Wink teaches that every institution possesses an ‘outer, physical manifestation’ and ‘an inner spirituality, corporate culture or collective personality’ (p24) and combined they correspond to what the New Testament called ‘powers’, which were a tangible part of life back in New Testament times. Materialism has slanted our impression of them, but perhaps they have not gone away.

For our struggle is not against flesh and blood, but against the rulers, against the authorities, against the powers of this dark world and against the spiritual forces of evil in the heavenly realms (Ephesians 6:12).

For in him all things were created: things in heaven and on earth, visible and invisible, whether thrones or powers or rulers or authorities; all things have been created through him and for him (Colossians 1:12).

For I am convinced that neither death nor life, neither angels nor demons, neither the present nor the future, nor any powers will be able to separate us from the love of God in Christ Jesus (Romans 8:38-39).

Are these ‘powers’ good or bad? It is customary in my part of the church to think of them (or at least the spiritual components) as ‘bad’, spiritual remnants perhaps of an original fall that led to the fall of some spirits into evil; the same worldview as can be found in the Bible and which John Milton used in Paradise Lost. And it is true that Jesus is never recorded as coming across an evil being that he wished to redeem. He apparently wished to expel all of them from his good creation.

In Wink’s view, however, the powers are:

  • Good
  • Fallen
  • Needing redemption.

He argues that:

These three statements must be held together, for each by itself is not only untrue but downright mischievous. We cannot affirm governments or universities or businesses as good unless we recognize at the same time that they are fallen. We cannot face their oppressiveness unless we remember that they are also a part of God’s good creation. And reflection on their creation and fall will seem to legitimate these Powers and blast any hope for change unless we assert, at the same time, that these Powers can and must be redeemed. But focus on their redemption will lead to utopian disillusionment unless we recognize that their transformation takes place within the limits of the fall.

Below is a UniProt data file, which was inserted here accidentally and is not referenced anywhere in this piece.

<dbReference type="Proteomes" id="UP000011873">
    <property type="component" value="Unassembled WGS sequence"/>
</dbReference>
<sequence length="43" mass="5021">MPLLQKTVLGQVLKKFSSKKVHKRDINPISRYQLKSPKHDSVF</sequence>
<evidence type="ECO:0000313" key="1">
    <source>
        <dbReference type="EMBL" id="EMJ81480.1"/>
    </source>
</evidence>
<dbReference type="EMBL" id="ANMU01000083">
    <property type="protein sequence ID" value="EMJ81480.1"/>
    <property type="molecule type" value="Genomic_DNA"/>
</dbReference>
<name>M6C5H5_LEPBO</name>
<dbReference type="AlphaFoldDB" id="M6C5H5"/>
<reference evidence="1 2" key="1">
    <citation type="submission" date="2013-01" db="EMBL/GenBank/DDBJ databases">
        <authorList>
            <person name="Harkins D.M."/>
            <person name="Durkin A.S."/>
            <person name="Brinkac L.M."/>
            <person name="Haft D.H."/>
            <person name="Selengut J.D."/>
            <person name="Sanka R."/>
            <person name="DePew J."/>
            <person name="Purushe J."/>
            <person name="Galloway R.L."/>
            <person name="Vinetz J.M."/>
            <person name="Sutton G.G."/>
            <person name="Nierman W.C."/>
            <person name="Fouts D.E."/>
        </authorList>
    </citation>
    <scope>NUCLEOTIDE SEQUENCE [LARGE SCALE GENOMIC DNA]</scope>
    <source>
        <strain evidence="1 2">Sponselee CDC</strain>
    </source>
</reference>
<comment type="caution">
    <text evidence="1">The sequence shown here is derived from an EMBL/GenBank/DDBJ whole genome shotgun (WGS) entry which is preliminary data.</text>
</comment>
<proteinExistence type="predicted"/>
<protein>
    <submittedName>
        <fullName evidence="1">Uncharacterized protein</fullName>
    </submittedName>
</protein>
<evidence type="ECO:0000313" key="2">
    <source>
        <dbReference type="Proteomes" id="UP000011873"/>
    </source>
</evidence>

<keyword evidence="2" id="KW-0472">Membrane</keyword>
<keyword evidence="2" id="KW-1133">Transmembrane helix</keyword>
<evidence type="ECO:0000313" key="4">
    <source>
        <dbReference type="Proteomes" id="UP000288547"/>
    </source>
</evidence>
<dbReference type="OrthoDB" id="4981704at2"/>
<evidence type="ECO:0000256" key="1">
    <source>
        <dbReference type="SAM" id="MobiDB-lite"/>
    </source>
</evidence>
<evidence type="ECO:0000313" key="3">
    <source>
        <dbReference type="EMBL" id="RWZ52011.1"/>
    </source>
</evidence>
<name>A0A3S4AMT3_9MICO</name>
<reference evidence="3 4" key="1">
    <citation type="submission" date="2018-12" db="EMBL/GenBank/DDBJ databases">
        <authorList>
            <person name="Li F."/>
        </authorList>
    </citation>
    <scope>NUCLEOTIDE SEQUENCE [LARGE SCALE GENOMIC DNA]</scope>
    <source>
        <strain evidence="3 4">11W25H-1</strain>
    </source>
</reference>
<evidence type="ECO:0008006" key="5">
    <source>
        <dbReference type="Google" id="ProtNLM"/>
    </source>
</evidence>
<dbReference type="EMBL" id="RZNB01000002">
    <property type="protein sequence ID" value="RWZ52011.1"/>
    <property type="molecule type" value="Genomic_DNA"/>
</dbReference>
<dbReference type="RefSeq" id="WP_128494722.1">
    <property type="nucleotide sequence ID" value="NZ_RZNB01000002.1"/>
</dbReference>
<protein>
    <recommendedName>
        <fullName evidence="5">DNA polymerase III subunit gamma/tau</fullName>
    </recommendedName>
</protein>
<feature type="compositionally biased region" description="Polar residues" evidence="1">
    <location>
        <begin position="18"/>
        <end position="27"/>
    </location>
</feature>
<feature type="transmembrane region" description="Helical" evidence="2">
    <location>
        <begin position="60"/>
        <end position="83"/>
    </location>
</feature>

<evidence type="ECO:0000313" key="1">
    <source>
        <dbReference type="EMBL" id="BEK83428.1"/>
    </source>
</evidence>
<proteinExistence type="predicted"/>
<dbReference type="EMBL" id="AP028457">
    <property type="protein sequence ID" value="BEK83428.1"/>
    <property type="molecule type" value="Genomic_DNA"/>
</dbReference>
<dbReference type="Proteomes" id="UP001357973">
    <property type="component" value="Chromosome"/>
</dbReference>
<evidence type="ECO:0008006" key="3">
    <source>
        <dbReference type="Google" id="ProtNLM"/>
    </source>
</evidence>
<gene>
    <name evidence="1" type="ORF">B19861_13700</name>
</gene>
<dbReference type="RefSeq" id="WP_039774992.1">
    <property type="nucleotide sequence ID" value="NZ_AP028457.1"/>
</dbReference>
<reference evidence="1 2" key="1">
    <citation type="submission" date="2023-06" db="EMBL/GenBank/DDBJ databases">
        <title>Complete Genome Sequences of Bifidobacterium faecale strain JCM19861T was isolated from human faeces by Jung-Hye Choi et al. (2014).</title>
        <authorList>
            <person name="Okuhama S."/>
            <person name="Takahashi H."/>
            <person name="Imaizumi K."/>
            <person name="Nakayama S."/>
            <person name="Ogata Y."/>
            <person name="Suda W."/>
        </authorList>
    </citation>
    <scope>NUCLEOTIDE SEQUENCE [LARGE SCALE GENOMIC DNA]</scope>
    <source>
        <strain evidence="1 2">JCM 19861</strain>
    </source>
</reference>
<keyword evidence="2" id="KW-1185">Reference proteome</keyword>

Wink, op. cit., p 32

Whether or not the Powers can be redeemed (or merely expelled), the material, earthly institutions certainly are created, fallen, and can be redeemed. At the moment this is within the limits prescribed by our current fallen world; in the future it will be fully so, as part of New Creation.

This is eye-opening stuff:

  1. Institutions have a spiritual character as well as a material form.
  2. Institutions are good, fallen, and capable of a degree of redemption.
  3. They will be fully redeemed at the so-called eschaton, the full arrival of the New Creation.

How can the Powers be opposed? How can institutions be redeemed, or at least cleaned up a bit, capturing more of their divine vocation?

I have to skip over a large and brilliant part of his analysis here but the central understanding is that violent overthrow won’t do it. All violent overthrow does is replace one system of spirit-fueled domination with another. A revolution is rightly named: it’s just the turning of the same wheel. What do ‘work’ (and again I am oversimplifying) are the things Jesus taught so directly. Turn the other cheek. Hand over all your clothes if someone takes your cloak. Love your enemies. Do good to those who hurt you. Feed and water your enemies. You want to lead? Be a servant. You want to line up with God’s rule? Be a child. Jesus himself entered Jerusalem on a donkey, not a charger. He won the day by going to his death like a lamb to the slaughter.

The aim is not conquest, but relationship: humanizing the oppressor, so that oppressors are themselves liberated from being oppressed by their own oppressive behaviour: ‘today, salvation has come to this house.’ These same acts also restore dignity and agency to the victim.

That’s how we ‘win’. And the winning may not be seen in this life, or certainly only partly seen, but it is putting a foothold in eternity, it is filling up our storerooms in heaven, it is investing in the future.

The Powers that Be (1)

In his striking and unusual book, the late theologian Walter Wink writes this: